25 January, 2023

BHP joins hunt for Serbian copper

BHP, the largest Australian miner, has struck a new deal to explore for copper in Serbia as it accelerates efforts to boost its exposure to metals that will be vital to building electric cars and green energy technology.

The Melbourne-based mining giant’s agreement with Canada’s Mundoro Capital gives it the option to take a stake in three exploration areas that Mundoro holds in the Timok region of eastern Serbia. Copper is considered one of the key building blocks of the clean energy revolution, used in electric vehicles, wind turbines and power grids’ transmission lines.

“Mundoro welcomes BHP as an exploration partner that recognises the potential of further exploration in the western Tethyan Belt,” Mundoro chief executive Teo Dechev said.

Top mining companies across the world, including BHP and rival Rio Tinto, have been ramping up efforts to diversify into so-called “future-facing” commodities, those standing to benefit from global trends towards decarbonisation.

BHP, which derives most of its earnings from the steel-making material iron ore, is targeting growth in copper and nickel, two minerals the world needs much more of in coming years as countries race to electrify transport and hit “net-zero” emissions targets. Electric cars consume up to four times as much copper as internal combustion-engine vehicles, BHP says, while nickel is a necessary ingredient in lithium-ion batteries.

Last month, BHP signed a binding $9.6 billion takeover offer to acquire Adelaide-based copper and nickel producer Oz Minerals, which has two copper and gold mines in South Australia, located either side of BHP’s vast Olympic Dam mining hub.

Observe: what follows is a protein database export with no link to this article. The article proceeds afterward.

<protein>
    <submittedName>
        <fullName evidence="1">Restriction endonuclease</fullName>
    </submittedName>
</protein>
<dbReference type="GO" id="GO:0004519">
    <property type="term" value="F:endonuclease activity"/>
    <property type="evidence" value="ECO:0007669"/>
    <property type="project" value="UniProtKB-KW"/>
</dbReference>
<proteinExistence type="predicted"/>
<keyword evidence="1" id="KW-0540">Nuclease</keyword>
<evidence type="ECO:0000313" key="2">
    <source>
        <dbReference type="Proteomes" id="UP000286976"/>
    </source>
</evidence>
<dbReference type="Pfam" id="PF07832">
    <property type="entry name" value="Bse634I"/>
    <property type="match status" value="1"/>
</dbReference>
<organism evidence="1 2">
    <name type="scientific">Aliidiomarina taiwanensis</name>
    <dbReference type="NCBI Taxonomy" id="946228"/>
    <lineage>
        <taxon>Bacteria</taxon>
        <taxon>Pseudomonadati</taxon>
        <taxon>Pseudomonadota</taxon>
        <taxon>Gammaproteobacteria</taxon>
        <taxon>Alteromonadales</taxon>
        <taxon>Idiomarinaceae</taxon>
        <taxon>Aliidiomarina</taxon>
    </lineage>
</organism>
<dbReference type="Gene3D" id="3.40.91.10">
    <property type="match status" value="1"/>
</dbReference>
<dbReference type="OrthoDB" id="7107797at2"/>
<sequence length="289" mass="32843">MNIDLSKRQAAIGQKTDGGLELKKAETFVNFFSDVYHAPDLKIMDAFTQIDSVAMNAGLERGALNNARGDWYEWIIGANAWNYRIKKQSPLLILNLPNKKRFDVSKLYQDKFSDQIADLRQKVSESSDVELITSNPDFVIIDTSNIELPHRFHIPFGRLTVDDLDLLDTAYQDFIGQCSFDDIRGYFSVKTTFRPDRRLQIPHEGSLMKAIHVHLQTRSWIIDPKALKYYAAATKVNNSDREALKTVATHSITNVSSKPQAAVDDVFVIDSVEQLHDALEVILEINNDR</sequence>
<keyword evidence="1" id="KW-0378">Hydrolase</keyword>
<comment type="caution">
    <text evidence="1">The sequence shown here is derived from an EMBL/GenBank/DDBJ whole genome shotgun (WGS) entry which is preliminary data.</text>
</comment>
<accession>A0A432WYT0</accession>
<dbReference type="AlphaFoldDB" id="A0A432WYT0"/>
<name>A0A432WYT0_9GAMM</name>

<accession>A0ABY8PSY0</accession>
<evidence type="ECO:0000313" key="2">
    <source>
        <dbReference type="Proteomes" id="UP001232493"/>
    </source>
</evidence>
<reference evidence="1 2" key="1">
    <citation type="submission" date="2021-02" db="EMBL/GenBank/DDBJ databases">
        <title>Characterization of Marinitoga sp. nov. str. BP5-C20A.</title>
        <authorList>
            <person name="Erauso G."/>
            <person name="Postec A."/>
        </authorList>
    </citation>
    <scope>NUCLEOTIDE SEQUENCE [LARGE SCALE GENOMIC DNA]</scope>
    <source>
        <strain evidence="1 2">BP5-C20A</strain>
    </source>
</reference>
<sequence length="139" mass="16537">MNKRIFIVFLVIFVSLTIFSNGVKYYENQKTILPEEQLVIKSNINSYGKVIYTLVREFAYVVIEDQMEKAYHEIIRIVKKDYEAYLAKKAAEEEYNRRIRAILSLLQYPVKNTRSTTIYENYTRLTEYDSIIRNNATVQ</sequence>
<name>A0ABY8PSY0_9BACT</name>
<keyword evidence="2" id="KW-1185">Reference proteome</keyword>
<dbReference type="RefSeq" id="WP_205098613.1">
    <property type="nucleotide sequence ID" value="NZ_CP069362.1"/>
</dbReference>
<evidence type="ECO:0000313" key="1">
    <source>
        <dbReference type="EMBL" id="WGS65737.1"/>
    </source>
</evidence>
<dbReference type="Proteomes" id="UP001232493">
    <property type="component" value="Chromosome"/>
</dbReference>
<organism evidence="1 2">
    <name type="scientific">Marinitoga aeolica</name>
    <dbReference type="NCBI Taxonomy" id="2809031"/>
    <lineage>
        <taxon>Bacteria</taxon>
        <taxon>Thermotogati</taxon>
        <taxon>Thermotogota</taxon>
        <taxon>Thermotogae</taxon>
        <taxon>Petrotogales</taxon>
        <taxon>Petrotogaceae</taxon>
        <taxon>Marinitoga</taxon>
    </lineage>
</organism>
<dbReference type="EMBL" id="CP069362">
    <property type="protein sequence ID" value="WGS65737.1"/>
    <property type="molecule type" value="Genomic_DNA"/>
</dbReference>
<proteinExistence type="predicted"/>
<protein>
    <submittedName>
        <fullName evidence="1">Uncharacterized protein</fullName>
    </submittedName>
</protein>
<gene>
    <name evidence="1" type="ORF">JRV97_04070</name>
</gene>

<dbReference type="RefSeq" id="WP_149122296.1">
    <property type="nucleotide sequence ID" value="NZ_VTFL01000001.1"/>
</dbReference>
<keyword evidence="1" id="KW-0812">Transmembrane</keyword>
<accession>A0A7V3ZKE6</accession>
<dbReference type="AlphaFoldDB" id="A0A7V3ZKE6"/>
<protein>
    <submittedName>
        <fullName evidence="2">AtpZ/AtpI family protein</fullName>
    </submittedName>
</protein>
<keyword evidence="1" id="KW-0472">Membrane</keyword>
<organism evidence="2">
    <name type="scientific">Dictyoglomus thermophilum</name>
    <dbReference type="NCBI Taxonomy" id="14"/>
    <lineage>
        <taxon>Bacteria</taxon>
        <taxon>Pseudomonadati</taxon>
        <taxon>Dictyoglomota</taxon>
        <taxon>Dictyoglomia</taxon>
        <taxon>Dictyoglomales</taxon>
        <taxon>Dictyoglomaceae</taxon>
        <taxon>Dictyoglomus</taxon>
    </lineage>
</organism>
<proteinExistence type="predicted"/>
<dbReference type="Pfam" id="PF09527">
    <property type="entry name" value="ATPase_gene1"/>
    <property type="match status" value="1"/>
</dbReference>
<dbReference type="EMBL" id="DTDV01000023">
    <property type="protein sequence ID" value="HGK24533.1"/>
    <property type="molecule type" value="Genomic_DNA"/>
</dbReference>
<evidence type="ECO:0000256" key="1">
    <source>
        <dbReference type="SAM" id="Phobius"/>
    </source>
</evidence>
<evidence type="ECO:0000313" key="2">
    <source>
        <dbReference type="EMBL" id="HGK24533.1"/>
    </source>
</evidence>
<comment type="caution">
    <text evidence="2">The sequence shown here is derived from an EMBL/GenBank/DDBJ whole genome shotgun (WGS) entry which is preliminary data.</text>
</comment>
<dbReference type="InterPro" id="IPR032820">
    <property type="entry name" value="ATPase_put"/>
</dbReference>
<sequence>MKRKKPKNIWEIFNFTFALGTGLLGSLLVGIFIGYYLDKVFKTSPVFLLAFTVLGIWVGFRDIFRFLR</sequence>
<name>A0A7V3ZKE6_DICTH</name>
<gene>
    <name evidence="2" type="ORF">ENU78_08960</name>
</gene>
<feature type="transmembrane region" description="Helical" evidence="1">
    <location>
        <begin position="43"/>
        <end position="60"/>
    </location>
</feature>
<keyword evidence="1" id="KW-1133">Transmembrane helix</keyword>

The Oz Minerals deal, if it succeeds, will mark BHP’s biggest acquisition since it paid $US12 billion for US shale gas producer Petrohawk in 2011.

BHP last year sold off its global oil and gas division, partly to free up its ability to spend on more copper and nickel. However, the company remains a significant producer of carbon-intensive fossil fuels with several coal mines across Australia, most of which produce coking coal for the steel-making sector.

Rio Tinto has also looked to Serbia in its quest for “future-facing” minerals copper and lithium. However, its plans to develop the $3 billion Jadar lithium mine in western Serbia, which would have been the largest in Europe, suffered a significant setback last year when the Balkan nation’s government tore up its permits in response to escalating community protests over its potential impact on the environment.

The future of Rio Tinto’s Serbian project remains in limbo, but the company has not given up hope that it may eventually proceed.

Meanwhile, in December, Rio Tinto finalised a multibillion-dollar deal to buy the shares it did not already own in Toronto-listed Turquoise Hill Resources to lift its exposure to the giant Oyu Tolgoi copper and gold mine in Mongolia. It has also recently acquired the undeveloped Rincon lithium brine project sitting within the so-called “lithium triangle” of South America.

Copper presently accounts for about 20 per cent of BHP’s underlying earnings, while iron ore makes up more than 50 per cent. Based on long-term price forecasts, copper could make up more than 40 per cent of earnings by 2030, according to analysts. “This would support the strategy to have about 50 per cent of the portfolio, longer term, made up from copper, nickel and potash,” investment bank JPMorgan said, SMH writes.